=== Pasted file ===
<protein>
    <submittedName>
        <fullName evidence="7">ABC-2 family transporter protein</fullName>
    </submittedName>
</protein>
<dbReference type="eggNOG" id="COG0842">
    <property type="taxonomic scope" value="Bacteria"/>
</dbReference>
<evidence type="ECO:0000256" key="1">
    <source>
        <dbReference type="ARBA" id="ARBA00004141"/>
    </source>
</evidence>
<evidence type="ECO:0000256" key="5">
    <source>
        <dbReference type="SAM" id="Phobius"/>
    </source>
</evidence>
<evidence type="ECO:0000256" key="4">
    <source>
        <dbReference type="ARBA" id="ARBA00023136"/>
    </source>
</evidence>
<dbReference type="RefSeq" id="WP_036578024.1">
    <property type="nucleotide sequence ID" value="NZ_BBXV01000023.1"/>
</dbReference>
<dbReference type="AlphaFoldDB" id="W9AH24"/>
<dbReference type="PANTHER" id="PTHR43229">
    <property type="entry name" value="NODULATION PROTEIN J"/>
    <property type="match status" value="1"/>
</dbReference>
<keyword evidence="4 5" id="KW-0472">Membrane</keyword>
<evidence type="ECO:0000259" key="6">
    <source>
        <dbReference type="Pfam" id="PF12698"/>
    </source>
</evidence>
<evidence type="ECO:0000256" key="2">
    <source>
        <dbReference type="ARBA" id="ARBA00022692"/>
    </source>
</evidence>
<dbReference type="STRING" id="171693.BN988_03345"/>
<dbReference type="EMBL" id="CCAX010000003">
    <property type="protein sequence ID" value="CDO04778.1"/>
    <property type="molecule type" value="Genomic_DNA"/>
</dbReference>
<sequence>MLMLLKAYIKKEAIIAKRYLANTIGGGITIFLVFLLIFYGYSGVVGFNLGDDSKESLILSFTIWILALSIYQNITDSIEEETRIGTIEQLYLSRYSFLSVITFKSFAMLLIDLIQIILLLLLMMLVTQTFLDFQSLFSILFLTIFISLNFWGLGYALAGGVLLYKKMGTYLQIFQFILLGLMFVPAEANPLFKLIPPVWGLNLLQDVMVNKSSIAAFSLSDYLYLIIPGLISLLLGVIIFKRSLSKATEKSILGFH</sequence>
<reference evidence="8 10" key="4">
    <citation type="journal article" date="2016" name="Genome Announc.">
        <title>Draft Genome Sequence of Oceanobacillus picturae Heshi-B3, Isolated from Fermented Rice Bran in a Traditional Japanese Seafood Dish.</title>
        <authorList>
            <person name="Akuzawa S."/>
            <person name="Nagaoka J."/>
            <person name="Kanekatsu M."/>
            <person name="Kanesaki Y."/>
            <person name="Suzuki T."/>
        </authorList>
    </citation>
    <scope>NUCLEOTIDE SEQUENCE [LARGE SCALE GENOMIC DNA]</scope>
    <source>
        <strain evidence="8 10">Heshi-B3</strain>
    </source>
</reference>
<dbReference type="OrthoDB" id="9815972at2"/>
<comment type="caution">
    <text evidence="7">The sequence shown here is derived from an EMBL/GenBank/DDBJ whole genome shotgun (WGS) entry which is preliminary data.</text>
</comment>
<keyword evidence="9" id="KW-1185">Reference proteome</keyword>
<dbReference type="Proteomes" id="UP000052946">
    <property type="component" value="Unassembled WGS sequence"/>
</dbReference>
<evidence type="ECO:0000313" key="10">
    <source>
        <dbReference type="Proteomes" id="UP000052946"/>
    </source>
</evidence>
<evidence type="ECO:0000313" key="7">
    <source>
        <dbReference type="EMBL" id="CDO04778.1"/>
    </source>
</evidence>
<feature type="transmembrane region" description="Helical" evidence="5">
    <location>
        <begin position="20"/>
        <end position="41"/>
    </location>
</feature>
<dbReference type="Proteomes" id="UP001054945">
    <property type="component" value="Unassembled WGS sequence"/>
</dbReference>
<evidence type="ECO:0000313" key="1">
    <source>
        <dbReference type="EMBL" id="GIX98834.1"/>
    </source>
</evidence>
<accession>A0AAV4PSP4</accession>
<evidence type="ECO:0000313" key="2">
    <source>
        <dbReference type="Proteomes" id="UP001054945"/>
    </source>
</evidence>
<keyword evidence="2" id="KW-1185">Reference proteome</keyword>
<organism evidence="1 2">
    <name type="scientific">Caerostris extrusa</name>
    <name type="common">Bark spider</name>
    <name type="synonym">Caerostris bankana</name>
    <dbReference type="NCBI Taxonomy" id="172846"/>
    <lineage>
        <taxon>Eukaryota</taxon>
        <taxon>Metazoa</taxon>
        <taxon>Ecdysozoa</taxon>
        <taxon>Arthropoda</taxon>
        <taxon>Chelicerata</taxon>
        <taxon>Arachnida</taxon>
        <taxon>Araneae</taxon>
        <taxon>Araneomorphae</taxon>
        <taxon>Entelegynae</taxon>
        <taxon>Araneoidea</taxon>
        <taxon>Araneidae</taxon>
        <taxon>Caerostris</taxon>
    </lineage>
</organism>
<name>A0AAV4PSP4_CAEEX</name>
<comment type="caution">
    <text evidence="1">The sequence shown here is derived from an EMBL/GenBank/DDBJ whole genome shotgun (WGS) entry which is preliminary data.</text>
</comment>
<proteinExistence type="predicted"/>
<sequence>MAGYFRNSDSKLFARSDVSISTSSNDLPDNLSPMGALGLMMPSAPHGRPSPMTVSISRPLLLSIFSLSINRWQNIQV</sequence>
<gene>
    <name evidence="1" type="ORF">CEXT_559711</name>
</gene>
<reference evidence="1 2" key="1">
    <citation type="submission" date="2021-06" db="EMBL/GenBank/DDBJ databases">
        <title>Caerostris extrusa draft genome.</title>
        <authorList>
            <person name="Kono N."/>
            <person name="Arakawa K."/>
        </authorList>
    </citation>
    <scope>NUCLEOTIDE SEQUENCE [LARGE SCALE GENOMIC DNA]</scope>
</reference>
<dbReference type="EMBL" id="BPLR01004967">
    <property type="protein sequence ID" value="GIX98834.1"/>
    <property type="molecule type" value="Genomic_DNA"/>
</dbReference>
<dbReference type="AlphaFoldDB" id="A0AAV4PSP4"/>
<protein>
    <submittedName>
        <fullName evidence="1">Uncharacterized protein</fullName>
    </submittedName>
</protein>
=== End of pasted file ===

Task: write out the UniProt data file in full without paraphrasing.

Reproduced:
<protein>
    <submittedName>
        <fullName evidence="7">ABC-2 family transporter protein</fullName>
    </submittedName>
</protein>
<dbReference type="eggNOG" id="COG0842">
    <property type="taxonomic scope" value="Bacteria"/>
</dbReference>
<evidence type="ECO:0000256" key="1">
    <source>
        <dbReference type="ARBA" id="ARBA00004141"/>
    </source>
</evidence>
<evidence type="ECO:0000256" key="5">
    <source>
        <dbReference type="SAM" id="Phobius"/>
    </source>
</evidence>
<evidence type="ECO:0000256" key="4">
    <source>
        <dbReference type="ARBA" id="ARBA00023136"/>
    </source>
</evidence>
<dbReference type="RefSeq" id="WP_036578024.1">
    <property type="nucleotide sequence ID" value="NZ_BBXV01000023.1"/>
</dbReference>
<dbReference type="AlphaFoldDB" id="W9AH24"/>
<dbReference type="PANTHER" id="PTHR43229">
    <property type="entry name" value="NODULATION PROTEIN J"/>
    <property type="match status" value="1"/>
</dbReference>
<keyword evidence="4 5" id="KW-0472">Membrane</keyword>
<evidence type="ECO:0000259" key="6">
    <source>
        <dbReference type="Pfam" id="PF12698"/>
    </source>
</evidence>
<evidence type="ECO:0000256" key="2">
    <source>
        <dbReference type="ARBA" id="ARBA00022692"/>
    </source>
</evidence>
<dbReference type="STRING" id="171693.BN988_03345"/>
<dbReference type="EMBL" id="CCAX010000003">
    <property type="protein sequence ID" value="CDO04778.1"/>
    <property type="molecule type" value="Genomic_DNA"/>
</dbReference>
<sequence>MLMLLKAYIKKEAIIAKRYLANTIGGGITIFLVFLLIFYGYSGVVGFNLGDDSKESLILSFTIWILALSIYQNITDSIEEETRIGTIEQLYLSRYSFLSVITFKSFAMLLIDLIQIILLLLLMMLVTQTFLDFQSLFSILFLTIFISLNFWGLGYALAGGVLLYKKMGTYLQIFQFILLGLMFVPAEANPLFKLIPPVWGLNLLQDVMVNKSSIAAFSLSDYLYLIIPGLISLLLGVIIFKRSLSKATEKSILGFH</sequence>
<reference evidence="8 10" key="4">
    <citation type="journal article" date="2016" name="Genome Announc.">
        <title>Draft Genome Sequence of Oceanobacillus picturae Heshi-B3, Isolated from Fermented Rice Bran in a Traditional Japanese Seafood Dish.</title>
        <authorList>
            <person name="Akuzawa S."/>
            <person name="Nagaoka J."/>
            <person name="Kanekatsu M."/>
            <person name="Kanesaki Y."/>
            <person name="Suzuki T."/>
        </authorList>
    </citation>
    <scope>NUCLEOTIDE SEQUENCE [LARGE SCALE GENOMIC DNA]</scope>
    <source>
        <strain evidence="8 10">Heshi-B3</strain>
    </source>
</reference>
<dbReference type="OrthoDB" id="9815972at2"/>
<comment type="caution">
    <text evidence="7">The sequence shown here is derived from an EMBL/GenBank/DDBJ whole genome shotgun (WGS) entry which is preliminary data.</text>
</comment>
<keyword evidence="9" id="KW-1185">Reference proteome</keyword>
<dbReference type="Proteomes" id="UP000052946">
    <property type="component" value="Unassembled WGS sequence"/>
</dbReference>
<evidence type="ECO:0000313" key="10">
    <source>
        <dbReference type="Proteomes" id="UP000052946"/>
    </source>
</evidence>
<evidence type="ECO:0000313" key="7">
    <source>
        <dbReference type="EMBL" id="CDO04778.1"/>
    </source>
</evidence>
<feature type="transmembrane region" description="Helical" evidence="5">
    <location>
        <begin position="20"/>
        <end position="41"/>
    </location>
</feature>
<dbReference type="Proteomes" id="UP001054945">
    <property type="component" value="Unassembled WGS sequence"/>
</dbReference>
<evidence type="ECO:0000313" key="1">
    <source>
        <dbReference type="EMBL" id="GIX98834.1"/>
    </source>
</evidence>
<accession>A0AAV4PSP4</accession>
<evidence type="ECO:0000313" key="2">
    <source>
        <dbReference type="Proteomes" id="UP001054945"/>
    </source>
</evidence>
<keyword evidence="2" id="KW-1185">Reference proteome</keyword>
<organism evidence="1 2">
    <name type="scientific">Caerostris extrusa</name>
    <name type="common">Bark spider</name>
    <name type="synonym">Caerostris bankana</name>
    <dbReference type="NCBI Taxonomy" id="172846"/>
    <lineage>
        <taxon>Eukaryota</taxon>
        <taxon>Metazoa</taxon>
        <taxon>Ecdysozoa</taxon>
        <taxon>Arthropoda</taxon>
        <taxon>Chelicerata</taxon>
        <taxon>Arachnida</taxon>
        <taxon>Araneae</taxon>
        <taxon>Araneomorphae</taxon>
        <taxon>Entelegynae</taxon>
        <taxon>Araneoidea</taxon>
        <taxon>Araneidae</taxon>
        <taxon>Caerostris</taxon>
    </lineage>
</organism>
<name>A0AAV4PSP4_CAEEX</name>
<comment type="caution">
    <text evidence="1">The sequence shown here is derived from an EMBL/GenBank/DDBJ whole genome shotgun (WGS) entry which is preliminary data.</text>
</comment>
<proteinExistence type="predicted"/>
<sequence>MAGYFRNSDSKLFARSDVSISTSSNDLPDNLSPMGALGLMMPSAPHGRPSPMTVSISRPLLLSIFSLSINRWQNIQV</sequence>
<gene>
    <name evidence="1" type="ORF">CEXT_559711</name>
</gene>
<reference evidence="1 2" key="1">
    <citation type="submission" date="2021-06" db="EMBL/GenBank/DDBJ databases">
        <title>Caerostris extrusa draft genome.</title>
        <authorList>
            <person name="Kono N."/>
            <person name="Arakawa K."/>
        </authorList>
    </citation>
    <scope>NUCLEOTIDE SEQUENCE [LARGE SCALE GENOMIC DNA]</scope>
</reference>
<dbReference type="EMBL" id="BPLR01004967">
    <property type="protein sequence ID" value="GIX98834.1"/>
    <property type="molecule type" value="Genomic_DNA"/>
</dbReference>
<dbReference type="AlphaFoldDB" id="A0AAV4PSP4"/>
<protein>
    <submittedName>
        <fullName evidence="1">Uncharacterized protein</fullName>
    </submittedName>
</protein>